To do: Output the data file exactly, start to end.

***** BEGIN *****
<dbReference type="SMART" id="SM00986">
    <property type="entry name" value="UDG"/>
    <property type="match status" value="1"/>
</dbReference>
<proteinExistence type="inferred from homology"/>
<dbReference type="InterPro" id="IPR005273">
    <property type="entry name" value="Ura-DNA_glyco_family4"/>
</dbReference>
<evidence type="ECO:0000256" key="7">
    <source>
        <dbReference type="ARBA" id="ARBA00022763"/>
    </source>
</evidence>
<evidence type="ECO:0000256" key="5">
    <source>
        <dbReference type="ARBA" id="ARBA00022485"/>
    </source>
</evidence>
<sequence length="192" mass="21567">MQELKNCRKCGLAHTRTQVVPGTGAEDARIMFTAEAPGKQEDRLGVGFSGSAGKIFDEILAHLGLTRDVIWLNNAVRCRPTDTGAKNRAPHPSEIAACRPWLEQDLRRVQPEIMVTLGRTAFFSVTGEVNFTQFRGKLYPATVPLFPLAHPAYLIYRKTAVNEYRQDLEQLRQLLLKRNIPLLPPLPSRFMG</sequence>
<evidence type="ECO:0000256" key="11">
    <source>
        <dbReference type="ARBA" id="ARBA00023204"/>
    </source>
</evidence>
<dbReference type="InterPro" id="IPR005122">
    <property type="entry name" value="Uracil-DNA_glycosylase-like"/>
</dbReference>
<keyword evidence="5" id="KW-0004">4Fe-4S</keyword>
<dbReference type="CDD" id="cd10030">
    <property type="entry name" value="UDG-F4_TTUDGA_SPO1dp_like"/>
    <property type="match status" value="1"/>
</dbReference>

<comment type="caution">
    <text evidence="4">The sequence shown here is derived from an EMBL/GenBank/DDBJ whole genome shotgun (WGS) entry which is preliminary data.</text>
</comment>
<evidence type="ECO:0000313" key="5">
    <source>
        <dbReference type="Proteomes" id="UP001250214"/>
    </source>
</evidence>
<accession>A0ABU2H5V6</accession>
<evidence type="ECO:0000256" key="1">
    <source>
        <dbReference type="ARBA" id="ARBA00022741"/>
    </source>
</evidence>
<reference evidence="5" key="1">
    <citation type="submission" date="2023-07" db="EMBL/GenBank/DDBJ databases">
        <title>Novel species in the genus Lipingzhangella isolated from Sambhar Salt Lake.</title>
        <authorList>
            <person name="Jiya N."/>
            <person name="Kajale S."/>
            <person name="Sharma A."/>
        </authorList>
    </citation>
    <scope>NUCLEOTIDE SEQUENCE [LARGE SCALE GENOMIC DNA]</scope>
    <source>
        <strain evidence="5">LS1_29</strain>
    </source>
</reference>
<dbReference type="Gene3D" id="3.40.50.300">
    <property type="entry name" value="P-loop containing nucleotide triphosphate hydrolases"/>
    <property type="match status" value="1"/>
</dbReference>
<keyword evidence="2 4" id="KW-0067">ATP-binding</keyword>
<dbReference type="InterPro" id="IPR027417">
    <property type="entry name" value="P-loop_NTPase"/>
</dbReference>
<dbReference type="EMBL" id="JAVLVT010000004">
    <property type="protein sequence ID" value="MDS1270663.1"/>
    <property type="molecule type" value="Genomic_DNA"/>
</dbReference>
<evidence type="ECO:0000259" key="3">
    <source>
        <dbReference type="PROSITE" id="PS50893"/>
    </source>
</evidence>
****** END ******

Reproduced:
<dbReference type="SMART" id="SM00986">
    <property type="entry name" value="UDG"/>
    <property type="match status" value="1"/>
</dbReference>
<proteinExistence type="inferred from homology"/>
<dbReference type="InterPro" id="IPR005273">
    <property type="entry name" value="Ura-DNA_glyco_family4"/>
</dbReference>
<evidence type="ECO:0000256" key="7">
    <source>
        <dbReference type="ARBA" id="ARBA00022763"/>
    </source>
</evidence>
<evidence type="ECO:0000256" key="5">
    <source>
        <dbReference type="ARBA" id="ARBA00022485"/>
    </source>
</evidence>
<sequence length="192" mass="21567">MQELKNCRKCGLAHTRTQVVPGTGAEDARIMFTAEAPGKQEDRLGVGFSGSAGKIFDEILAHLGLTRDVIWLNNAVRCRPTDTGAKNRAPHPSEIAACRPWLEQDLRRVQPEIMVTLGRTAFFSVTGEVNFTQFRGKLYPATVPLFPLAHPAYLIYRKTAVNEYRQDLEQLRQLLLKRNIPLLPPLPSRFMG</sequence>
<evidence type="ECO:0000256" key="11">
    <source>
        <dbReference type="ARBA" id="ARBA00023204"/>
    </source>
</evidence>
<dbReference type="InterPro" id="IPR005122">
    <property type="entry name" value="Uracil-DNA_glycosylase-like"/>
</dbReference>
<keyword evidence="5" id="KW-0004">4Fe-4S</keyword>
<dbReference type="CDD" id="cd10030">
    <property type="entry name" value="UDG-F4_TTUDGA_SPO1dp_like"/>
    <property type="match status" value="1"/>
</dbReference>

<comment type="caution">
    <text evidence="4">The sequence shown here is derived from an EMBL/GenBank/DDBJ whole genome shotgun (WGS) entry which is preliminary data.</text>
</comment>
<evidence type="ECO:0000313" key="5">
    <source>
        <dbReference type="Proteomes" id="UP001250214"/>
    </source>
</evidence>
<accession>A0ABU2H5V6</accession>
<evidence type="ECO:0000256" key="1">
    <source>
        <dbReference type="ARBA" id="ARBA00022741"/>
    </source>
</evidence>
<reference evidence="5" key="1">
    <citation type="submission" date="2023-07" db="EMBL/GenBank/DDBJ databases">
        <title>Novel species in the genus Lipingzhangella isolated from Sambhar Salt Lake.</title>
        <authorList>
            <person name="Jiya N."/>
            <person name="Kajale S."/>
            <person name="Sharma A."/>
        </authorList>
    </citation>
    <scope>NUCLEOTIDE SEQUENCE [LARGE SCALE GENOMIC DNA]</scope>
    <source>
        <strain evidence="5">LS1_29</strain>
    </source>
</reference>
<dbReference type="Gene3D" id="3.40.50.300">
    <property type="entry name" value="P-loop containing nucleotide triphosphate hydrolases"/>
    <property type="match status" value="1"/>
</dbReference>
<keyword evidence="2 4" id="KW-0067">ATP-binding</keyword>
<dbReference type="InterPro" id="IPR027417">
    <property type="entry name" value="P-loop_NTPase"/>
</dbReference>
<dbReference type="EMBL" id="JAVLVT010000004">
    <property type="protein sequence ID" value="MDS1270663.1"/>
    <property type="molecule type" value="Genomic_DNA"/>
</dbReference>
<evidence type="ECO:0000259" key="3">
    <source>
        <dbReference type="PROSITE" id="PS50893"/>
    </source>
</evidence>